Dr. Huda Y. Zoghbi, a renowned neurogeneticist from Baylor College of Medicine, presents this year’s Louis Levine-Gabriella de Beer Lecture in Genetics at The City College of New York on Thursday, April 7. Her talk, “The Story of Rett Syndrome and the Insight it Provides into Neuropsychiatric Disorders” begins at 5 p.m. in The Great Hall. It is free and open to the public.
Widely respected globally, Zoghbi has made many seminal discoveries in neurological disease research. Her interests range from neuro-development to neurodegeneration. She is the founding director of the Jan and Dan Duncan Neurological Research Institute at Texas Children’s Hospital.
In addition to her position as the Ralph D. Feigin Professor of Pediatrics, Molecular and Human Genetics, Neurology and Neuroscience at Baylor, Zoghbi is an Investigator with the Howard Hughes Medical Institute.
The lecture is presented by City College President Lisa S. Coico and The City College Fund. To reserve a seat call (212) 650-7192, or email email@example.com.
About the Louis Levine-Gabriella de beer Lecture in Genetics
The Louis Levine-Gabriella de Beer Lecture in Genetics was established by Gabriella de Beer in memory of her husband, Professor Louis Levine. A graduate of City College, he earned his PhD in population genetics under the late great evolutionary geneticist Theodosius Dobzhansky at Columbia University. Professor Levine’s research centered on population studies of Drosophila and behavior genetics of mice. Human genetics and forensic genetics were among other areas to which he was devoted. Professor Levine taught in the Department of Biology and in the Sophie Davis School of Biomedical Education, participated in bi-national research studies in Mexico, was Visiting Professor at the Technicon (the Israel Institute of Technology) in Israel, and in later years served as a consultant and expert witness in criminal cases involving DNA evidence. The aim of these annual lectures is to perpetuate Professor Louis Levine’s lifelong interest in the ever-expanding field of genetics.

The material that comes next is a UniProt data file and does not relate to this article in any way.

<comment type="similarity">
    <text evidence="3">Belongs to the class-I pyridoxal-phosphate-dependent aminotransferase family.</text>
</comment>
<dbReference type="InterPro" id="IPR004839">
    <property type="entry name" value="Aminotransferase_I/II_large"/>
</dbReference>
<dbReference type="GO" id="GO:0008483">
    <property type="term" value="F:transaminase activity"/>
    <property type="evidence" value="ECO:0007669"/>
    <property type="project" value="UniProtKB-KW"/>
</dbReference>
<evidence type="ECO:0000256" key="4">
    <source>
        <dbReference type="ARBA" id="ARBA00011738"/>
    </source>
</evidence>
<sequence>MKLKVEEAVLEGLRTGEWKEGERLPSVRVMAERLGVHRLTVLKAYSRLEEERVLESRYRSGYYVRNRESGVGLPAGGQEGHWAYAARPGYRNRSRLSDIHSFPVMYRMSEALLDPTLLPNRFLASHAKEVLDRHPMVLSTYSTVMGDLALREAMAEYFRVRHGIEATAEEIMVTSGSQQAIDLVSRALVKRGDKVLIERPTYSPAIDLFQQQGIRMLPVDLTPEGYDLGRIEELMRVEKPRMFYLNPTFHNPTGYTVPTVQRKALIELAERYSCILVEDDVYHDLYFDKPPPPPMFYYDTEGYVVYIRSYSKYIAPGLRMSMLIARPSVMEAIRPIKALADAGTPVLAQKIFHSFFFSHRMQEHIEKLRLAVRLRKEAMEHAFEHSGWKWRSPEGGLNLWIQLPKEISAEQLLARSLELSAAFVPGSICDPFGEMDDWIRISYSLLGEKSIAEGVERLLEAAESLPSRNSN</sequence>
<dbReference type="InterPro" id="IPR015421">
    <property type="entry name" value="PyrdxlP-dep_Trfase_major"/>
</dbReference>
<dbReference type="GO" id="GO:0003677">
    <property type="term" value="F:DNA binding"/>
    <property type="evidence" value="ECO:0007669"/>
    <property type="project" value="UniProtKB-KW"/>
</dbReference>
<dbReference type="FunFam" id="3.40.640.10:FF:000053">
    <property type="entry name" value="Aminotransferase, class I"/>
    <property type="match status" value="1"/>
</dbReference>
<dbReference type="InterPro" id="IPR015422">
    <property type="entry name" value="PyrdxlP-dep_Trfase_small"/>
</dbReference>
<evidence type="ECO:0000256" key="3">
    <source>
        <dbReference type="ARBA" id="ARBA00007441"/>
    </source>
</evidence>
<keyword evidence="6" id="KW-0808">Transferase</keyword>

About The City College of New York
Since 1847, The City College of New York has provided low-cost, high-quality education for New Yorkers in a wide variety of disciplines. More than 15,000 students pursue undergraduate and graduate degrees in the College of Liberal Arts and Science; Bernard and Anne Spitzer School of Architecture; School of Education; Grove School of Engineering; Sophie Davis Biomedical Education/CUNY School of Medicine; and the Colin Powell School for Civic and Global Leadership. U.S. News, Princeton Review and Forbes all rank City College among the best colleges and universities in the United States.